Right To Carry? The Battle Goes Nationwide!
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Right To Carry? The Battle Goes Nationwide!
It was Nov. 3, 2004, the day after America’s most recent presidential election, and the Citizens Committee for the Right to Keep and Bear Arms, of Bellevue, Washington, lost no time broaching the issue of a national concealed-carry law.
CCRKBA chairman Alan Gottlieb hailed the return of President George W. Bush to the White House as a huge win for gun owners, and complimented gun owners for voting in record numbers for pro-Second Amendment candidates. However, Gottlieb added a caveat. “The real work begins now,” he said. “This is the first real opportunity that gun owners have had in recent memory to go on the offensive. We need to immediately begin pushing for an expansion of the armed pilots program, and perhaps equally important to homeland security, we need to pass national concealed-carry legislation for private citizens.
“It is time for Congress and the White House to…provide the same right of national concealed carry to law-abiding American citizens that they provided [earlier] this year to off-duty and retired police officers. No matter what an American citizen does for a living, they do not leave their right of self-defense at the border of their home state.”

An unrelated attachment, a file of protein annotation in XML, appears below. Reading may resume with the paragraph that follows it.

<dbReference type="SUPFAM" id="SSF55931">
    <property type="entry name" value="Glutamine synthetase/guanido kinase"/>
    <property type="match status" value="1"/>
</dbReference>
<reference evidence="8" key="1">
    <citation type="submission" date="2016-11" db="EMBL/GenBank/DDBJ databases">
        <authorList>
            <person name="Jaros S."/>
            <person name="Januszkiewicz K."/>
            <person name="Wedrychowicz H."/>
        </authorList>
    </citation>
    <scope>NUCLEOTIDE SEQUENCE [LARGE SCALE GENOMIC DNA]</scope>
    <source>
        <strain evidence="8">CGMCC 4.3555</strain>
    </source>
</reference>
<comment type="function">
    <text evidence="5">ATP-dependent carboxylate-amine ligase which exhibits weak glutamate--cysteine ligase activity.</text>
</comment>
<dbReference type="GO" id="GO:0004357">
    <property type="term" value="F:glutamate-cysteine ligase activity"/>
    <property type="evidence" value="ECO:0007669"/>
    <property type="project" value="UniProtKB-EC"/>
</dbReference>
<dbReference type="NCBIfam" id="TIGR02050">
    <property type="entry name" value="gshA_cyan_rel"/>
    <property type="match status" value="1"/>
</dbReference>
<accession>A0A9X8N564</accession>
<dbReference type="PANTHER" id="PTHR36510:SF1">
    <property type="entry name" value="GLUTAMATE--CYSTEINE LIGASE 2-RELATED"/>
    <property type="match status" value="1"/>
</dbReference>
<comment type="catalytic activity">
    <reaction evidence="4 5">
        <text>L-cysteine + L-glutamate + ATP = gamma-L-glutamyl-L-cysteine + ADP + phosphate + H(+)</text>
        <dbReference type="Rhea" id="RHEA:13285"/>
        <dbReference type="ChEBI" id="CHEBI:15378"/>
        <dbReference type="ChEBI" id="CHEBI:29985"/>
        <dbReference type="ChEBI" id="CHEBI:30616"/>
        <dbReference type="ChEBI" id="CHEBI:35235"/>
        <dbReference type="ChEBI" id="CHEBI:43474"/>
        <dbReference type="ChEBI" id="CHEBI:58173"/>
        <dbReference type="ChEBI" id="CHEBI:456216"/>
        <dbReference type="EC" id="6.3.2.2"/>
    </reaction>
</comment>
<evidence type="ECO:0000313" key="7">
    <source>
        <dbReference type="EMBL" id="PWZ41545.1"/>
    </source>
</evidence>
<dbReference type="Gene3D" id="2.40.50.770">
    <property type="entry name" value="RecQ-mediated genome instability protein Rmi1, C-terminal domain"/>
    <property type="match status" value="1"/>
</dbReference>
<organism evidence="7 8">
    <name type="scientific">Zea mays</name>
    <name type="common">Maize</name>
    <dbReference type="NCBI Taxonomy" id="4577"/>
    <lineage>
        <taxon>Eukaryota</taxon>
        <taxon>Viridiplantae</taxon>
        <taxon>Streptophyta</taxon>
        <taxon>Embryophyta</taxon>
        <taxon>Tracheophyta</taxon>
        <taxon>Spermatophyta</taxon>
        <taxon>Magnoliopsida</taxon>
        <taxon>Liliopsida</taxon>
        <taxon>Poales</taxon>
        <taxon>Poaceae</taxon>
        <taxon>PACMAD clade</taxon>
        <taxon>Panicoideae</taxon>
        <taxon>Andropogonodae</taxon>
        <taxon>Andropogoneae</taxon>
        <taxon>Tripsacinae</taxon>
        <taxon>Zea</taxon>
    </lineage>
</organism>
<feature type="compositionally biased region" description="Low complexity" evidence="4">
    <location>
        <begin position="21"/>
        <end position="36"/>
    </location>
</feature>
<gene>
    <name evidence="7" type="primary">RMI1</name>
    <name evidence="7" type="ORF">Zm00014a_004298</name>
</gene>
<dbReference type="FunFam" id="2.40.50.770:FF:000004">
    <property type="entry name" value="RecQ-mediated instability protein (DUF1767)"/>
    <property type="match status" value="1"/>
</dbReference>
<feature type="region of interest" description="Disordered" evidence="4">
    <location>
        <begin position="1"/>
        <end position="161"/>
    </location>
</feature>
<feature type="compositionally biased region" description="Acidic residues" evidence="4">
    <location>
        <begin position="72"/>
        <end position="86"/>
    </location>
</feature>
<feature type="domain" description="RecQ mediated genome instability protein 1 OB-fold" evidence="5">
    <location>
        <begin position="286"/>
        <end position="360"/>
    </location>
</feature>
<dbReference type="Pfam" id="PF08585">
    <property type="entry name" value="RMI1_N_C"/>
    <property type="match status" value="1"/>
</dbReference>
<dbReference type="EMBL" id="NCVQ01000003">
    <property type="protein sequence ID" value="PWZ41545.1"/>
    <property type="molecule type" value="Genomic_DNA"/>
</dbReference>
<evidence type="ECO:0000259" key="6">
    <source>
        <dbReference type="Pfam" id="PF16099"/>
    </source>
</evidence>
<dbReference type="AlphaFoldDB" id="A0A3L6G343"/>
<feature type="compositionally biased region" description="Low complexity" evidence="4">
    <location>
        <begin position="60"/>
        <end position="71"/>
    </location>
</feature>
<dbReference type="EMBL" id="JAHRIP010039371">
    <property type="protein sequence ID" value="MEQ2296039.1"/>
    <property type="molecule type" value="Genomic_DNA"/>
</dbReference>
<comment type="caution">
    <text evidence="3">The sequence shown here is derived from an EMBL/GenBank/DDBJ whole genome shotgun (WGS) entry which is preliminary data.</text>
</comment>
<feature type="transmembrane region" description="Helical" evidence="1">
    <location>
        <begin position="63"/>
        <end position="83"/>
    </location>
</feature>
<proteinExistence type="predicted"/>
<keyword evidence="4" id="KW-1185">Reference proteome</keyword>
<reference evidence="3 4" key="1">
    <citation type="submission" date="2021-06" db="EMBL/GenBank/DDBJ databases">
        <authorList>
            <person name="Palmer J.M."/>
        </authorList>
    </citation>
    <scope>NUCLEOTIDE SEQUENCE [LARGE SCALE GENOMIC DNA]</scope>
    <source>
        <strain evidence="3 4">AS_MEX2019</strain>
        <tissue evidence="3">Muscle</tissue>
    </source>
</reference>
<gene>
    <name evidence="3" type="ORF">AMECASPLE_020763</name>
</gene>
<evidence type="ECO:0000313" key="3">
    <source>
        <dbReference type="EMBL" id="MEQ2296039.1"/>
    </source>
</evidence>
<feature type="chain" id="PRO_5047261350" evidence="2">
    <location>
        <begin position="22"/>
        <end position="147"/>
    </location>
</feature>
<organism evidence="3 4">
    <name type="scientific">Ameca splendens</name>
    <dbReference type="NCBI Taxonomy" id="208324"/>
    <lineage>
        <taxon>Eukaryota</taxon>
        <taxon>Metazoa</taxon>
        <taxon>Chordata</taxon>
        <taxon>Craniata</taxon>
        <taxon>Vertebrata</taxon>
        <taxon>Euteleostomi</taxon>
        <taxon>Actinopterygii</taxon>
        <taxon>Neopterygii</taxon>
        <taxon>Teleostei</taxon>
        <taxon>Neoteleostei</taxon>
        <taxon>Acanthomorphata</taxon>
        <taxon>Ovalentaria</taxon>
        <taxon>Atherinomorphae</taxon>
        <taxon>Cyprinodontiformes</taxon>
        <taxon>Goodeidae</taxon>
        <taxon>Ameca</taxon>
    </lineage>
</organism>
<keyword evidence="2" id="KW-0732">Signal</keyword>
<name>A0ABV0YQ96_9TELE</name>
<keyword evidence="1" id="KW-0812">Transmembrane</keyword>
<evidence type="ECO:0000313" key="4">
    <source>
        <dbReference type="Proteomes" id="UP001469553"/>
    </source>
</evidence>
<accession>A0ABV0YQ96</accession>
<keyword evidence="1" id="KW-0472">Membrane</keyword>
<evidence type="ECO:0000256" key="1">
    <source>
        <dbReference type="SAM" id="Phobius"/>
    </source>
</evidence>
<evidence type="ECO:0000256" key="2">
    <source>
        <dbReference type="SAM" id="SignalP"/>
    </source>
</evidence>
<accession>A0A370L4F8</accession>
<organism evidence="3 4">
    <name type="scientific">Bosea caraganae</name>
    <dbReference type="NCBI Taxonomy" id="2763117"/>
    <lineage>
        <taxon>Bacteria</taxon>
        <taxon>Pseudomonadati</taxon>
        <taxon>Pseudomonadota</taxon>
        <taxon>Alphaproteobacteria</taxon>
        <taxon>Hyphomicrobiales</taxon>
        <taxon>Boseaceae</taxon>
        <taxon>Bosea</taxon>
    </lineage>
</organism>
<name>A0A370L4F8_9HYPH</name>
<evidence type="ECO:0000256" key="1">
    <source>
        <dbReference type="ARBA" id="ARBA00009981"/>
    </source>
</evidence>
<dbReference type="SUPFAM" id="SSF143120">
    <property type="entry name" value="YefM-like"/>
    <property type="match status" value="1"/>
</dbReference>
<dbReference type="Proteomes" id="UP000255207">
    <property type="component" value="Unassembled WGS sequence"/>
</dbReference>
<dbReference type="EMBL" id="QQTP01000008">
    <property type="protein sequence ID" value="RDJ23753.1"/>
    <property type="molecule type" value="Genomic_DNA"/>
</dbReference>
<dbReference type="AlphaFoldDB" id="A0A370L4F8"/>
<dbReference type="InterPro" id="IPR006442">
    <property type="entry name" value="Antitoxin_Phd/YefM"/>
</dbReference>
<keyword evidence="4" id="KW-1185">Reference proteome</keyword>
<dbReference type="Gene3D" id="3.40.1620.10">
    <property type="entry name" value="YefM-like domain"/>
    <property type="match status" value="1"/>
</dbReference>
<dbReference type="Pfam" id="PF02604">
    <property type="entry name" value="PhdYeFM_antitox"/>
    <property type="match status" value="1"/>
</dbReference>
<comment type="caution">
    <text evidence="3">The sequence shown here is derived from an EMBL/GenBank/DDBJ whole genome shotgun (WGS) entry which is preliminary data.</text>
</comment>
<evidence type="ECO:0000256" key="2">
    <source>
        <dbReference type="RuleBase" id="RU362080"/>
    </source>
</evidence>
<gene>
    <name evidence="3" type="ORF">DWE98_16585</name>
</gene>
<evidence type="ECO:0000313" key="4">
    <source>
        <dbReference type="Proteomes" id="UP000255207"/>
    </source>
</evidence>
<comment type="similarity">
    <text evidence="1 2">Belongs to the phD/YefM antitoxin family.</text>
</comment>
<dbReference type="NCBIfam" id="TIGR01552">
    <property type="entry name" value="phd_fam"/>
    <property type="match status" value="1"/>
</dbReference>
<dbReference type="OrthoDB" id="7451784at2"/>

National concealed carry is not a new idea. In fact, legislation related to the issue appeared in Congress as recently as 2003, though it never got beyond committee-level consideration.
Still, as Gottlieb noted, Americans for decades have probably never has a more pro-Second Amendment administration in the White House. Further, the White House has considerable congressional support for issues near and dear to America’s gun owners.
But, national concealed carry can be controversial, partly because states’ rights can be an issue. Simply passing national legislation does not guarantee things will work, especially if law enforcement isn’t behind such laws. Still, national concealed-carry and reciprocity legislation will likely be introduced and discussed in 2005, and the popularity of concealed carry at the state level has much grass-roots support.
Currently, 44 states have some form of concealed-carry law. Only Illinois, Kansas, Nebraska, and Wisconsin ban any concealed carry. However, the laws and applications vary. Several are “may-issue” or “discretionary” states, meaning people can apply for a concealed-carry permit and must provide law enforcement with a reason why the permit is needed. At that point, law enforcement can approve or deny the application.
Many more states are “right-to-carry” states. That means if citizens meet basic requirements – age, no felony convictions or taking a firearms certification course – they will be issued a permit.
Vermont and Alaska have no laws on concealed carry. As long as people aren’t exempt from owning firearms for federal reasons – a felony conviction, for example – anyone can carry any firearm without a permit or certification course.